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Factors Affecting the Power, Flow and Pressure of Booster Pumps

A booster pump is quite simply a pump that may or may not have a bladder tank, and allows you to change your domestic water pressure when demand is heavy. If you have a pool, it can be good to operate at relatively high pressure, with automatic cleaners and other robots being better at eliminating encrusted dirt.
Equipping your system with a swimming pool booster pump may be a good idea. But what are the factors that determine power, flow and pressure for a booster pump?

Pressure

Pressure is the force of the water at the discharge point in B (bars), and this depends on pump pipe cross-section. Some manufacturers also express pressure in CMW (column metres of water).

Pressure follows flow around. This is a key law of hydraulics: for a certain flow, lower pressure will be produced by a larger-section pipe in comparison to a smaller-section.

Discharge height

Discharge height is indicated in CMW. It’s a critical criterion as you must ensure that the pumped water actually reaches the target discharge point. In most cases, surface pump makers will report a discharge height, or the level difference between the pump and the discharge point, or a TMH or the total manometric height in metres.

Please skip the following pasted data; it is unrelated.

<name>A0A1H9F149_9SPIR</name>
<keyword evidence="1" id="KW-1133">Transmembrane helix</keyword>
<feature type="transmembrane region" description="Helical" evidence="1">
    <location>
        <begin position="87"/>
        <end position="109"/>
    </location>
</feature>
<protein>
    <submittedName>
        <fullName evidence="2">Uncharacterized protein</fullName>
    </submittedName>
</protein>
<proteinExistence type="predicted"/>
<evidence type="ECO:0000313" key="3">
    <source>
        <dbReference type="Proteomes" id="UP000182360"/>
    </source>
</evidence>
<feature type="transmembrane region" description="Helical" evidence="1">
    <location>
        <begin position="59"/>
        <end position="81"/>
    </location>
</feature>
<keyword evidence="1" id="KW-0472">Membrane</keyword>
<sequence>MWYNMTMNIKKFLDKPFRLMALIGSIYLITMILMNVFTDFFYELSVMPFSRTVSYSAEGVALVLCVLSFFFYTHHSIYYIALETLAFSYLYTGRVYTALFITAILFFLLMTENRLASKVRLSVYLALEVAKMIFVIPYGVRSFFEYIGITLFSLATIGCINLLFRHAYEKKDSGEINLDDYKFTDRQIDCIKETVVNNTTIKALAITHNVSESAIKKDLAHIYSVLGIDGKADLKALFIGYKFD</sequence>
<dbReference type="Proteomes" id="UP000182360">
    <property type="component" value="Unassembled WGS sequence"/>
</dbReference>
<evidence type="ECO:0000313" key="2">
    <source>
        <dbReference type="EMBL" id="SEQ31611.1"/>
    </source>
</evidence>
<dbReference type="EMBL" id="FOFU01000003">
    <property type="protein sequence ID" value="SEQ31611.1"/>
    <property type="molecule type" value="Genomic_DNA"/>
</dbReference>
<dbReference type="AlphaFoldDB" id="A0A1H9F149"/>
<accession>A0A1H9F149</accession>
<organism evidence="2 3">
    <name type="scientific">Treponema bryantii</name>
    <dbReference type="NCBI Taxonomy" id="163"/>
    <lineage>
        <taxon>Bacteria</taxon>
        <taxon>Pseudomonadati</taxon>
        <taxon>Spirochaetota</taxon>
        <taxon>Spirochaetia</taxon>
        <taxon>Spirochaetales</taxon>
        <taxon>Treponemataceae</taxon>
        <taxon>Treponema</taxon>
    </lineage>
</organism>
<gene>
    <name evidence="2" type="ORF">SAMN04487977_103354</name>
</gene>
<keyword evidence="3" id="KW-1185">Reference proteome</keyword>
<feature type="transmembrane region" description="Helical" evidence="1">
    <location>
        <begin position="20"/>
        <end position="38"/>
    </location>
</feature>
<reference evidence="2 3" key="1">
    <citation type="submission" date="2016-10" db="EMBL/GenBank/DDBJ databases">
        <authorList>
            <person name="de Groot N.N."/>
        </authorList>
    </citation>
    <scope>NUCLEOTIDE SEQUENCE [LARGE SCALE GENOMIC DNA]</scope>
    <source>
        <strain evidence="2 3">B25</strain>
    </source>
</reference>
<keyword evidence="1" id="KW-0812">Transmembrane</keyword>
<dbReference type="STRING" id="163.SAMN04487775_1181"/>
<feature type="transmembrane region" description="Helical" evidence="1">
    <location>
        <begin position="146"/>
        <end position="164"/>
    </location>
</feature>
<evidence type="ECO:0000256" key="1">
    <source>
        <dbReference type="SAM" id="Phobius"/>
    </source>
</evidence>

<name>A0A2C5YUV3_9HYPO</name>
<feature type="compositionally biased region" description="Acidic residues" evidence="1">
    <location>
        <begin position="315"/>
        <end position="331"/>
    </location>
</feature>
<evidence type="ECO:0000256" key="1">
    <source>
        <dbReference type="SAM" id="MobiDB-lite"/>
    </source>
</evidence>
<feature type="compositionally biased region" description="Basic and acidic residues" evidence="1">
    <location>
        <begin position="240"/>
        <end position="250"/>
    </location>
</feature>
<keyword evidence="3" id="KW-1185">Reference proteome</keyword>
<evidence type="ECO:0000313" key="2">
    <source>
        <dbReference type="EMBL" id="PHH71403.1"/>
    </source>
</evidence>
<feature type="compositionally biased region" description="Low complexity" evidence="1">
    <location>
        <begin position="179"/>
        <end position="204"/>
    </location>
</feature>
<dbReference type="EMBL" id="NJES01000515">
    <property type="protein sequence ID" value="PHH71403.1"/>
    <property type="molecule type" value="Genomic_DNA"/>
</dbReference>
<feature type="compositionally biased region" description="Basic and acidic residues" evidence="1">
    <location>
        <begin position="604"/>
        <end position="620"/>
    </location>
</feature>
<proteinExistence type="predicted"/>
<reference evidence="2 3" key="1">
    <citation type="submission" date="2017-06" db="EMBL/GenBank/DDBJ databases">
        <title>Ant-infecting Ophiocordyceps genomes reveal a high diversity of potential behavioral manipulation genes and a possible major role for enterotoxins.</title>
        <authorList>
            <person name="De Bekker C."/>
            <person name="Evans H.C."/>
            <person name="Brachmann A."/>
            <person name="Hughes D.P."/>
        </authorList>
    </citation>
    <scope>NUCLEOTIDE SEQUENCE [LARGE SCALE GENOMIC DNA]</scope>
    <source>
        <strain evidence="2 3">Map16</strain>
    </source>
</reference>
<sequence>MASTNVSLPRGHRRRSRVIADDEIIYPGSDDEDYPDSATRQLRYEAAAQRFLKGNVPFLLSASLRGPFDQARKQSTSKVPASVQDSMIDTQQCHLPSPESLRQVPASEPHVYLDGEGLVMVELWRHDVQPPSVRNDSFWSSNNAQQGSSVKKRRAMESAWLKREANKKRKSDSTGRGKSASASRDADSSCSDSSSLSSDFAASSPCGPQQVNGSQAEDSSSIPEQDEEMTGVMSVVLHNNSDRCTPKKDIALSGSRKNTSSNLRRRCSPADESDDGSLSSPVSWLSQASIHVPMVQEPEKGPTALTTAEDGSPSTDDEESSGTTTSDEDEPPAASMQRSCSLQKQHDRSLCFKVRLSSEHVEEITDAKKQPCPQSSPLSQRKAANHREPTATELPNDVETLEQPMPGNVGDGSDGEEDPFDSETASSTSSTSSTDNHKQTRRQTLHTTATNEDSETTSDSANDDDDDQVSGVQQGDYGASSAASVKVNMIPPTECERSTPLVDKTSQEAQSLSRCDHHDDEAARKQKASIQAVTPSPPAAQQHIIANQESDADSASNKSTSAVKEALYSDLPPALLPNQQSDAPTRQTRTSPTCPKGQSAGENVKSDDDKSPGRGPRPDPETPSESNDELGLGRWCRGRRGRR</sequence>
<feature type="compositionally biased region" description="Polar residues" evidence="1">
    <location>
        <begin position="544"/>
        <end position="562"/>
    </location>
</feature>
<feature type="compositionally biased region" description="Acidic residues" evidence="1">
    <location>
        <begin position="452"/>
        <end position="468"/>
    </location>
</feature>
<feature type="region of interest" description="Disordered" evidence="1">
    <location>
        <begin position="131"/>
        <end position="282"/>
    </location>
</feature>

Flow

Flow is the core technical characteristic of a water systems. The flow rate refers to how much water is pumped as a function of time.

When buying a pump, however, note that flow rate will depend on suction depth and the discharge height. For a specific diameter of pump pipe, less flow will be produced by the same pump and the height difference will be greater too.

Conversely, the smaller the distance between your suction and discharge points in height, the greater the flow rate will be. 250m3/h for each additional user. 5m3/h for 800m?.

Domestic water pressure that is considered “comfortable” is anywhere from 2 to 3 B, depending on distance from the water tower or reservoir. Therefore, properties with the most remote, “end of the line” locations can suffer from low pressure and benefit from using a booster.

If you pull water from a well, consider the suction depth and the type of water you’re getting. Look at discharge height too, which is the distance from the surface pump to the water distribution site – as when you water a garden that lies high above the well. Those who use an automatic watering system should take time to determine their required flow. Obviously, you will need more water the more watering points you have.

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